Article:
“It’s Always Sunny in Philadelphia” is the longest running American live-action comedy series, premiering in 2005, and running for record-breaking 15 seasons and 162 episodes as of right now. It has been renewed for at least three more seasons after that, bringing it up to potentially 18 seasons airing on network television.
The show was created, written and performed by Rob McElhenney, Charlie Day and Glenn Howerton. It also stars Kaitlin Olson and Danny DeVito. All of this is impressive, but the most notable aspect is the fact that the show’s quality has provided consistent entertainment with almost negligible occasional dips in quality.
The show’s premise has always been to present five horrible people running a run-down bar in Philly, ruining their and everybody else’s lives, always ending where they started without changing or improving.
Despite that premise, several of the main characters have actually evolved quite beautifully throughout the show’s run, most notably McElhenney’s character Mac. The final episode of season 13 called “Mac Finds His Pride” is a poetic and artistic culmination of almost a decade of buildup on Mac coming to terms with his sexuality, and the only reason why it has so much impact is because of the build up and its longevity.
“It’s Always Sunny” remains a sitcom, but it has become a character study as well. For example, the audience gets to explore Howerton’s character Dennis and his psychopathic tendencies.
The only issue is that there are 17 years of content and buildup of those character studies, and audiences who try to join now and just start with the latest season might miss out on the character development. Catching up on the past 15 seasons would require a serious binge session.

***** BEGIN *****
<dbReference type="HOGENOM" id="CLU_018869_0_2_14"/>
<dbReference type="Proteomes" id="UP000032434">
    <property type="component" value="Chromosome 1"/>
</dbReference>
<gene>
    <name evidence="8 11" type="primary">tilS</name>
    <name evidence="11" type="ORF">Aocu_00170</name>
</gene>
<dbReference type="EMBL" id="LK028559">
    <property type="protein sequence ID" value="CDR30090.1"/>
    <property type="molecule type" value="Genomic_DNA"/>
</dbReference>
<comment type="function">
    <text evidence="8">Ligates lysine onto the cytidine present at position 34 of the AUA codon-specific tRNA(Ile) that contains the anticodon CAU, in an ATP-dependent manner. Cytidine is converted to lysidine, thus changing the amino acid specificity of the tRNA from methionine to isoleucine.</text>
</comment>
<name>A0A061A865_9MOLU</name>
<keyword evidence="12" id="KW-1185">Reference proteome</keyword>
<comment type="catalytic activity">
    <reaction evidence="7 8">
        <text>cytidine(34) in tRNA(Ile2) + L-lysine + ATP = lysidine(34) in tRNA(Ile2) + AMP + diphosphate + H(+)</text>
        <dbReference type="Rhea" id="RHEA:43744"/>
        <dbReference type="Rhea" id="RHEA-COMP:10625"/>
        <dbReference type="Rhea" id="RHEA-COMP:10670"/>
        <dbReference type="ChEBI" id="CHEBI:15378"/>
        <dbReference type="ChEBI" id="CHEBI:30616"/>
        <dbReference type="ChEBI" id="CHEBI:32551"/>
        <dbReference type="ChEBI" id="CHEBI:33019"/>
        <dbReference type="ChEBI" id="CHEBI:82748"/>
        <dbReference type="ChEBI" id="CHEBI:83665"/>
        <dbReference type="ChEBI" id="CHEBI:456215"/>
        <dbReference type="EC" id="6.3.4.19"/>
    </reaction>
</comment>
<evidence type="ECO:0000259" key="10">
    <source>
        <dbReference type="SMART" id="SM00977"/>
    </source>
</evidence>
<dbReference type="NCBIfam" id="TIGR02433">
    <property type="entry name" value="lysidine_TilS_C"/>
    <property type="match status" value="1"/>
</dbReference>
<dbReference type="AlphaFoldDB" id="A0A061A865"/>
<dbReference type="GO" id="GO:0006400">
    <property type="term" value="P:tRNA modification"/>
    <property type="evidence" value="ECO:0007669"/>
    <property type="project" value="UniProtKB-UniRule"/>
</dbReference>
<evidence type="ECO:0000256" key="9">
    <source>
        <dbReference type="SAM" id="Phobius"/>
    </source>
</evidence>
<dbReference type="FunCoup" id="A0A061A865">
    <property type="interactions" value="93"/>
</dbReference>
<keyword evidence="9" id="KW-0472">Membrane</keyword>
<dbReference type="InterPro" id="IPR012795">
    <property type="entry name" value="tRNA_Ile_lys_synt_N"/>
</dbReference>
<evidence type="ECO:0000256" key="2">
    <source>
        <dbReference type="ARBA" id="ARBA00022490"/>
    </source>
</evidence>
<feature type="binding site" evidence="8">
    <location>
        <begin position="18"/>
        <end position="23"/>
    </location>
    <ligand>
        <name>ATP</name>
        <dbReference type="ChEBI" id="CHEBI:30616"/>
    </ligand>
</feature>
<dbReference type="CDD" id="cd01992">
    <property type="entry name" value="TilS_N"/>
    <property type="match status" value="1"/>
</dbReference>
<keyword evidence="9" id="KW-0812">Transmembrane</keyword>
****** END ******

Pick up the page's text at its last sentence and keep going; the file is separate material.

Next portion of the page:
This is why McElhenney’s, Day’s and Howerton’s idea to start “The Always Sunny Podcast” in which they rewatch the show from the very beginning and discuss the process of making the series itself was a slam dunk. Episodes are released every Monday — and some Fridays — giving the three creators a platform to talk about the work that went into the entertainment.
Actually, if I am being honest, the creative process is what gets discussed the least. As of right now, the podcast has covered the first two seasons of the show. Most of the podcast’s installments focus on random subjects like bad parking, how necessary chewing is and whether you can boil an egg without a shell.
The chaos of the podcast — hilariously bad impressions and the ridiculous topics McElhenney, Day and Howerton tackle — are a perfect accompanying piece to the series that they have been creating for 17 years.
In its recent episode “The Guys Take Some Calls,” that aired on Monday Feb. 14, they started allowing people to call in. While that was less entertaining than expected at first, it is beautiful to see the podcast evolve as the series did as well.
The podcast is not perfect, nor is the series, but the will to experiment and showcase the learning that the creators achieve alongside the audience is what made “It’s Always Sunny in Philadelphia” stand out in a sea of sitcoms, and why it keeps going after so many years. It also helps that McElhenney, Day and Howerton are some of the funniest people in the business, and they just keep proving that over and over again, no matter the format.